Uptake reports

International Association for Feminist Economics (IAFFE), Korea, June 2017

The 26th International Association for Feminist Economics (IAFFE) Annual Conference was held in Seoul, Korea, 29 June - 1 July 2017, hosted by Sungshin Women’s University.  This year, research partners of Growth and Economic Opportunities for Women (GrOW) program also participated in the conference to share their experiences of research and findings aimed to build knowledge about challenges to women’s economic empowerment in low income countries. The GrOW project, ‘Balancing unpaid care work and paid work: successes, challenges and lessons for women’s economic empowerment programmes and policies’ a cross country research from India, Nepal, Rwanda and Tanzania made two presentations at the event to share their findings and analysis of how women’s economic empowerment (WEE) policy and programming can generate paid work that empowers women and provide more support for their unpaid care work responsibilities.

The first set of presentations were made on day 1 of the conference as a part of a panel titled, 'Towards a Double Boon: Balancing Unpaid Care Work with Paid Work' wherein Mubashira Zaidi and Anweshaa Ghosh from Institute of Social Studies Trust, New Delhi presented research findings from India and Nepal respectively, while Deepta Chopra from Institute of Development Studies, Sussex, presented comparative perspectives on a ‘Double Boon’ from the four countries in the study.

The presentations from the team on the second day were part of an interactive panel ‘Balancing Paid Work and Unpaid Care Work: Implications for Women and their Families.’

In both presentations, the project team shared the research findings that were generated from a mixed methods approach comprising of quantitative survey, participatory tools for group discussions, and household case studies. The experiences of women captured through the qualitative data of the research and the case studies generated most interest in the audience comprising of fellow researchers from different contexts. Questions and comments from the audience particularly on women’s time use, the social organization of care helped the research team in clarifying and sharpening their arguments.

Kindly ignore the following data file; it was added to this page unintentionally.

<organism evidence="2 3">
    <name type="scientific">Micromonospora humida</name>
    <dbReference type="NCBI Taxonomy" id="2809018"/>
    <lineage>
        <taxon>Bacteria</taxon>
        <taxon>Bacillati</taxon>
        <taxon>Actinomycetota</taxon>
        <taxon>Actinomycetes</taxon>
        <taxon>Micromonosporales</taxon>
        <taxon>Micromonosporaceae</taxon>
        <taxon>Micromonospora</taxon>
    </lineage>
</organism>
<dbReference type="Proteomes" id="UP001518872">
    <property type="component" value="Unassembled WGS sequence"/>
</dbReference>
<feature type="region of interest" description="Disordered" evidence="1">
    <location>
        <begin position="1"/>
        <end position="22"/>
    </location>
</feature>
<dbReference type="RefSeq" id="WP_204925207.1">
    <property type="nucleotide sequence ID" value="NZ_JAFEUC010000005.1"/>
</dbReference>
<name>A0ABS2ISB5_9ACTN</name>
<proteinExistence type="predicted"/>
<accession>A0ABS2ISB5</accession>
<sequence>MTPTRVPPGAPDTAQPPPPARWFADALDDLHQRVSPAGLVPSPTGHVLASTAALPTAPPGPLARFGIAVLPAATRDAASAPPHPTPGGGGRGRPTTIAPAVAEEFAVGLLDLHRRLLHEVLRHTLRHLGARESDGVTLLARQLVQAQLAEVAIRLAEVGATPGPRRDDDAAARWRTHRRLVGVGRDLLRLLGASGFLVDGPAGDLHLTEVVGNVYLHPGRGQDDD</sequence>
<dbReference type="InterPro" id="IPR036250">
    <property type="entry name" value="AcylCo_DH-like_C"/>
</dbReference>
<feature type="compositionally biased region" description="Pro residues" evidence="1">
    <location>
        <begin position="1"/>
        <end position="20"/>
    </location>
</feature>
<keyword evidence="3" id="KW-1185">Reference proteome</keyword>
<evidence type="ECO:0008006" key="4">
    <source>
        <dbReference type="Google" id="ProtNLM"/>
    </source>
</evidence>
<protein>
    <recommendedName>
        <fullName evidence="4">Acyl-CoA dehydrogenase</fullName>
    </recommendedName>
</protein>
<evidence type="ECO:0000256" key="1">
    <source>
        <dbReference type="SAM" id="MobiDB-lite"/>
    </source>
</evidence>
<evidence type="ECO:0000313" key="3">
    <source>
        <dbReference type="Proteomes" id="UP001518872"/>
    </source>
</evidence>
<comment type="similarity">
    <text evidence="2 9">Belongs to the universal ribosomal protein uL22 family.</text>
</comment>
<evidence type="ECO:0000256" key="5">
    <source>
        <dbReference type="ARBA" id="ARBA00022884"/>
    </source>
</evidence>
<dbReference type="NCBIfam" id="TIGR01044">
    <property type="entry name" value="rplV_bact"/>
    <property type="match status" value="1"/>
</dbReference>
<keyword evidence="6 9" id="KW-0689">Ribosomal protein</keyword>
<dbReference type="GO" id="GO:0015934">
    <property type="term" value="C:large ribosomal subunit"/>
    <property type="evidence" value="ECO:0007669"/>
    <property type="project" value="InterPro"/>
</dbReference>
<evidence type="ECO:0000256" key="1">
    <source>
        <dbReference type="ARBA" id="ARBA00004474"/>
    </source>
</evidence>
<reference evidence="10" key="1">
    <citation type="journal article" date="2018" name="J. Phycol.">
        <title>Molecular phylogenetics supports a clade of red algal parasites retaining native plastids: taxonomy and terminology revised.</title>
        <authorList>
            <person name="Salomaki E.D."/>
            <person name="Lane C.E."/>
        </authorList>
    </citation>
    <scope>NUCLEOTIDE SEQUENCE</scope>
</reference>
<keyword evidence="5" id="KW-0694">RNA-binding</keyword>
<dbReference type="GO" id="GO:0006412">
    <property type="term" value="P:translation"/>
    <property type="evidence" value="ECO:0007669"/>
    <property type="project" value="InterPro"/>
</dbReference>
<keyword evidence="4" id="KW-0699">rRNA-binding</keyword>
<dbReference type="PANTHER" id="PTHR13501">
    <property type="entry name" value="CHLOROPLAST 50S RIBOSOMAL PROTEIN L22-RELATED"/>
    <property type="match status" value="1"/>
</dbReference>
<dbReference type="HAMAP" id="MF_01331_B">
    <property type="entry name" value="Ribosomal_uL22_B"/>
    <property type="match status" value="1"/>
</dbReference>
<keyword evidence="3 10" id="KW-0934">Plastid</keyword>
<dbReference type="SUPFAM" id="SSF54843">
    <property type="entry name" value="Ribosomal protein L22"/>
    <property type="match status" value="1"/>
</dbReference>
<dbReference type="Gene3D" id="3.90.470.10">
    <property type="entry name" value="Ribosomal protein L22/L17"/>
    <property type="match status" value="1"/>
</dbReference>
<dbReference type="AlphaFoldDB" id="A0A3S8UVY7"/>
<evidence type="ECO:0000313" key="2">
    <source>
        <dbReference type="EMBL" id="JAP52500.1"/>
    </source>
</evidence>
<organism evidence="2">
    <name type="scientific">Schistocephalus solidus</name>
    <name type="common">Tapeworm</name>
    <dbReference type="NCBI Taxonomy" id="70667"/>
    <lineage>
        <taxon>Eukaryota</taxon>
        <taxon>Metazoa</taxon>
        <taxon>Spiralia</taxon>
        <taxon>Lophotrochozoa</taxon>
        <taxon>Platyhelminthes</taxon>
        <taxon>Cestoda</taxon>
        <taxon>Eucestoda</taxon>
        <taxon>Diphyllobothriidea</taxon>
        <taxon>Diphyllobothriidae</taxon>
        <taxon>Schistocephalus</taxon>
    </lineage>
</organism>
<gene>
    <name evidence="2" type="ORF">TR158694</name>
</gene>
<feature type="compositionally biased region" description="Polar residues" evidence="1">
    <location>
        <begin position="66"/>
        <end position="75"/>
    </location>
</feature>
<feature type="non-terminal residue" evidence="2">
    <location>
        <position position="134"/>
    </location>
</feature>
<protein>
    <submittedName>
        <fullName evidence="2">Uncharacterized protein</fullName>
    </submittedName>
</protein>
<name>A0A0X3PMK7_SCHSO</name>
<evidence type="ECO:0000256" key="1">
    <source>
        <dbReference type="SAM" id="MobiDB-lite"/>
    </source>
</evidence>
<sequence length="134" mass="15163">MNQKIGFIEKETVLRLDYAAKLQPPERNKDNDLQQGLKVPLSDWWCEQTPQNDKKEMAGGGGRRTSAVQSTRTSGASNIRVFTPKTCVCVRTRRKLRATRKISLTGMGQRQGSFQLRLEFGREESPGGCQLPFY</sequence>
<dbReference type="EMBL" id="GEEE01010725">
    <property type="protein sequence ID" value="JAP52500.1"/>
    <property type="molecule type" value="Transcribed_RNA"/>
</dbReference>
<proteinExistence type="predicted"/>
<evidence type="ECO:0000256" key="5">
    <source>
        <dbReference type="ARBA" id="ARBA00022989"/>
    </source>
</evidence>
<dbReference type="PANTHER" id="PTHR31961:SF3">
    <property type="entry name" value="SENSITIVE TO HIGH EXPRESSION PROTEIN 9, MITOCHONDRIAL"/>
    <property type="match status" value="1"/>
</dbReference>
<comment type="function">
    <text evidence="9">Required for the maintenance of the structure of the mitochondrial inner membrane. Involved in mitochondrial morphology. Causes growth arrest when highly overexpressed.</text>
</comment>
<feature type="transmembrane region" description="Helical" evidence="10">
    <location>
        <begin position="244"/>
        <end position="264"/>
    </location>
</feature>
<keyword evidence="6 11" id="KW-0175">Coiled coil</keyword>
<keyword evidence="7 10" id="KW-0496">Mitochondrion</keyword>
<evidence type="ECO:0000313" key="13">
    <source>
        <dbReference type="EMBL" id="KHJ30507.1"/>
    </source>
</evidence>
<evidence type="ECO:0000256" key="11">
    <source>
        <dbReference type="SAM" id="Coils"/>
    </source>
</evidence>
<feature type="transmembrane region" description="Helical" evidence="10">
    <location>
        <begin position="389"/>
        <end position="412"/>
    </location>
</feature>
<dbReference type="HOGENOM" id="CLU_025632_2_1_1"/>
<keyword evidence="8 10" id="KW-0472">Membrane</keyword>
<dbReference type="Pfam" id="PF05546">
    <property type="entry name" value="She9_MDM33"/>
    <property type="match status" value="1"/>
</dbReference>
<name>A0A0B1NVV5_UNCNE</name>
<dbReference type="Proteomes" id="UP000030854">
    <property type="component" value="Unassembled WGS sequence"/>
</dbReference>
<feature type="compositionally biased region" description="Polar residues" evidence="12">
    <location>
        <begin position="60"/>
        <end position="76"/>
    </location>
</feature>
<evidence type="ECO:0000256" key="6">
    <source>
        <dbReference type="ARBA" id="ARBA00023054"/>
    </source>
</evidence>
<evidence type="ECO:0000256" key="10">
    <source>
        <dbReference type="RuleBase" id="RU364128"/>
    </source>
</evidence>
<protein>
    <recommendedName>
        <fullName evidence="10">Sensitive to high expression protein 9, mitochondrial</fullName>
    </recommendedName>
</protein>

SEEP WEE Conference, Thailand, May 2017

The SEEP Women’s Economic Empowerment Global Learning Forum 2017 was held in Bangkok, Thailand from May 23 -24, 2017. This conference saw participation from multi-stakeholders in the development sector - NGOs, research institutes, networks, funder/donors, government/public sector representatives, private sector and others – from across the globe.The Conference was kick –started by a key – note address from Naila Kabeer who emphasised the need to unpack the understanding of what entails women’s economic empowerment to ensure better policy advocacy and programme deliverables.

Dr. Deepta Chopra from IDS and Ms. Anweshaa Ghosh from ISST jointly presented their findings in two panels from their recently concluded GrOW study, ‘Balancing unpaid care work and paid work: successes, challenges and lessons for women’s economic empowerment programmes and policies’ a cross country research from India, Nepal, Rwanda and Tanzania. On Day2 of the Conference, the IDS-ISST team along with another GrOW Project partners in India, IFMR responded to three questions posed to each one of them followed by discussion with the audience.  The questions were as follows:

  1. How does the unequal burden of care (mostly carried by women) impact women's ability to start and grow their businesses and/or seek better paid and quality jobs?

  2. How can programmatic interventions by non-state actors help to create a balance between paid and unpaid care work – in both formal and informal sectors?
  3. How can state policies, frameworks and programmes help women to achieve a ‘double boon’ – i.e. decent paid work that is empowering and that provides support for women/s unpaid care work responsibilities?

This style of presentation was well received from the audience as it gave ample time for discussion with the presenters.

On day 3 in the panel ‘Care Work and Women’s Economic Empowerment: Strategies from Burden to Boon’, the IDS and ISST team presented the study findings, using case studies from India and Nepal on the effects on paid work and unpaid work and vice-versa as well as effects of imbalance on women and children.

The presentations on both panels were much appreciated by the audience and many participants doing similar work in India and Nepal also shared their experiences which resonated with the research findings.

The team also attended other panels on Migration, Gender Norms, Financial Inclusion, etc. The Conference was an enriching experience owing to its diverse nature of bringing together researchers and practitioners which led to rich discussions amongst all.